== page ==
Performing Or Drilling?
Forms MUST be precise
Applications MUST be open to interpretation
There is a significant difference between performing a Form and drilling one, an idea that surprisingly often rarely occurs to many people.
Although variations may occur through the lineages we still tend to know which Form is which and this is due to a standard in teaching.
We all know for instance that in Siu Lim Tau there are three Fook Sau’s played in the first section, and that this is due to the number 3 being a lucky number and so on.
But when you are not performing the sequence for your fellow practitioners, for your Sifu or for an audience, why not execute four Fook Sau’s, or even five?
The important point here is that you can add on to the form while drilling it, but must not take anything away.
I am of course talking about form patterns here and NOT the system itself.
I say this because Ip Man himself once said:
“Anyone can add on to a system, the secret is to try take something away but still keep it pure”.
We all know that Ip Man refined Wing Chun by taking several elements away, such as the extra (and unnecessary) Gums in sections 7 and 8 of the Dummy, changing parts of Chum Kiu, and even reducing the Siu Lim Tau.
If anyone is not sure about these elements, in 3rd section of Siu Lim Tau, the sequence used to run, Tan, Low Garn, and scooping back up to Tan to a close.
The following sequence moved out to High Garn (same shape as a Tan) before rolling into Huen Sau / Low Palm, but it was Ip Man who thought;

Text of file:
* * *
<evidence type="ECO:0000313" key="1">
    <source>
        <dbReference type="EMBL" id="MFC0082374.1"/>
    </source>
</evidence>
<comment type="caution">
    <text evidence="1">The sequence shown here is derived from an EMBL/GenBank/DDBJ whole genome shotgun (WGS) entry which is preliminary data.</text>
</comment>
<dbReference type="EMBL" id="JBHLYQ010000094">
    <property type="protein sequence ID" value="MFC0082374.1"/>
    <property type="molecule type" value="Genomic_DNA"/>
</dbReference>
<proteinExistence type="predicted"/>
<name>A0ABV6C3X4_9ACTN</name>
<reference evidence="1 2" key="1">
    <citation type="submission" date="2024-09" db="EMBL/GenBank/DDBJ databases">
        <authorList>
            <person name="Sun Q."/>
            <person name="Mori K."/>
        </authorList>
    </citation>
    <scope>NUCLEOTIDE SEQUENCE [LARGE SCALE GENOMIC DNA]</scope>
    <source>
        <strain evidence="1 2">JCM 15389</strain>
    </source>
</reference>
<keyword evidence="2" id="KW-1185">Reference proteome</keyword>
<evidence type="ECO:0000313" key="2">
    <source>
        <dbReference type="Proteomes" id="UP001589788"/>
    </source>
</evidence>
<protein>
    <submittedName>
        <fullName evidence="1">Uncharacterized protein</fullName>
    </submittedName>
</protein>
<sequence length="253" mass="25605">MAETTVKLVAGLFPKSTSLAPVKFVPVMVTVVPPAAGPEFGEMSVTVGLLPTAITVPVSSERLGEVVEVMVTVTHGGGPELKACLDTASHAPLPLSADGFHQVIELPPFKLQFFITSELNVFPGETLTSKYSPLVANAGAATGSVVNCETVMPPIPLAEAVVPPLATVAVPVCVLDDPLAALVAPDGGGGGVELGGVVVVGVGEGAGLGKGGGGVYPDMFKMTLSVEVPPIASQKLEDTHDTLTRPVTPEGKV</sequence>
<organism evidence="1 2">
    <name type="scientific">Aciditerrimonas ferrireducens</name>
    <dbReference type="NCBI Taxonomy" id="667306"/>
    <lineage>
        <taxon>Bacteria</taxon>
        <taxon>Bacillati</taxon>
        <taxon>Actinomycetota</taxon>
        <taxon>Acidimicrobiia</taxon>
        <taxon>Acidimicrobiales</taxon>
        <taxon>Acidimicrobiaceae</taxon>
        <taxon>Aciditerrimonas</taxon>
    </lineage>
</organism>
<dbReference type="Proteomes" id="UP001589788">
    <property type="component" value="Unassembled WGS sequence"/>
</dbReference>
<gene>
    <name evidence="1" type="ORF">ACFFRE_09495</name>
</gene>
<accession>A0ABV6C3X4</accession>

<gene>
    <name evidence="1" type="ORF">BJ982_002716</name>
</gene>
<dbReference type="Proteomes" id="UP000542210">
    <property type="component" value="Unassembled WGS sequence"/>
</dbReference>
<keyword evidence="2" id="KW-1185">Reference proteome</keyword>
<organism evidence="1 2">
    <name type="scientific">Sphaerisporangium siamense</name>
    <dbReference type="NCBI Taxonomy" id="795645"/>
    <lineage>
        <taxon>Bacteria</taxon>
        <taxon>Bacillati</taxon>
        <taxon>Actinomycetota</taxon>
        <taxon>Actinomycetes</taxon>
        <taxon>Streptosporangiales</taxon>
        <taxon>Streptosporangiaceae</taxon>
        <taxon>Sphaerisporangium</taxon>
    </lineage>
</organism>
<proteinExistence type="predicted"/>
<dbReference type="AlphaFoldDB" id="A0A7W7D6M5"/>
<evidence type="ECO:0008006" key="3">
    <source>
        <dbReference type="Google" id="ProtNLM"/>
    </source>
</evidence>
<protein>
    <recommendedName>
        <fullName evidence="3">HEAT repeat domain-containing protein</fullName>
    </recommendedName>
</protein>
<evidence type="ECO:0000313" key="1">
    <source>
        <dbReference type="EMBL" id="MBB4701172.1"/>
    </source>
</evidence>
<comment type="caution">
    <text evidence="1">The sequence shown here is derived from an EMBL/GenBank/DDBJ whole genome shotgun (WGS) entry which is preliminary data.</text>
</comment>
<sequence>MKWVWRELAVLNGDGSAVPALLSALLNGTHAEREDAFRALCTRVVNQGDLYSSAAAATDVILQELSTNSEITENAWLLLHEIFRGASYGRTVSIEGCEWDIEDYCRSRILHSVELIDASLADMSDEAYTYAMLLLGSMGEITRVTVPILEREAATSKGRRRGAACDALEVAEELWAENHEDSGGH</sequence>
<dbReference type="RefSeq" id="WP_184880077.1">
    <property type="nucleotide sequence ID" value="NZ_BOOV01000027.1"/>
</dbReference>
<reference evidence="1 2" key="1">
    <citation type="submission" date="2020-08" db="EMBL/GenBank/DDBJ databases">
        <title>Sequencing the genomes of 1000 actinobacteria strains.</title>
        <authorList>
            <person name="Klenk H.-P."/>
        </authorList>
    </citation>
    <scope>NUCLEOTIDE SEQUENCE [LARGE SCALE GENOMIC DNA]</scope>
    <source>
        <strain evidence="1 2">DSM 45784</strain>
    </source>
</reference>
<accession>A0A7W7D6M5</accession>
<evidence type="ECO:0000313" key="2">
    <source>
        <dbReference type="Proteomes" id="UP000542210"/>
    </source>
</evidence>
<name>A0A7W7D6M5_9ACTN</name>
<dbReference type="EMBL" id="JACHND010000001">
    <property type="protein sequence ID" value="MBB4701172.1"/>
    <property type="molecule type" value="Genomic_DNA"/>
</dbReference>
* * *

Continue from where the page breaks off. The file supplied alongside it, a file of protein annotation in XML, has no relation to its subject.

‘If we finish one part with this shape but then begin the next part with the same shape again,
Why not just continue it through?’
Many pieces through the forms were changed, mainly for their convenience and to enable them to better flow.
A good example of adding on in a form would be this;
I once asked Sifu Ip Chun;
“Why did Ip Man only ever take three steps in the 2nd section of Chum Kiu?”
“He did three steps is because that’s all the room he had!”
Simply meaning that when it comes to drilling a form, if you have more room, do more steps, and if you have more time, repeat more.
It is absolutely fine to keep going over a move, time and time again until you believe it to finally feel right.
You do NOT have to start from the beginning and run through the whole form every time just in order to get to the one piece that requires your further attention.
Start from the beginning yes, but when you arrive at the trouble area, stay there until it feels better, and only then continue, to either then or to the next piece that requires your attention.
Do not get used to cutting parts out of forms or there could be a danger of you forgetting to put them back in again later.
Now what will you do with your form today?
Perform or it, or drill it?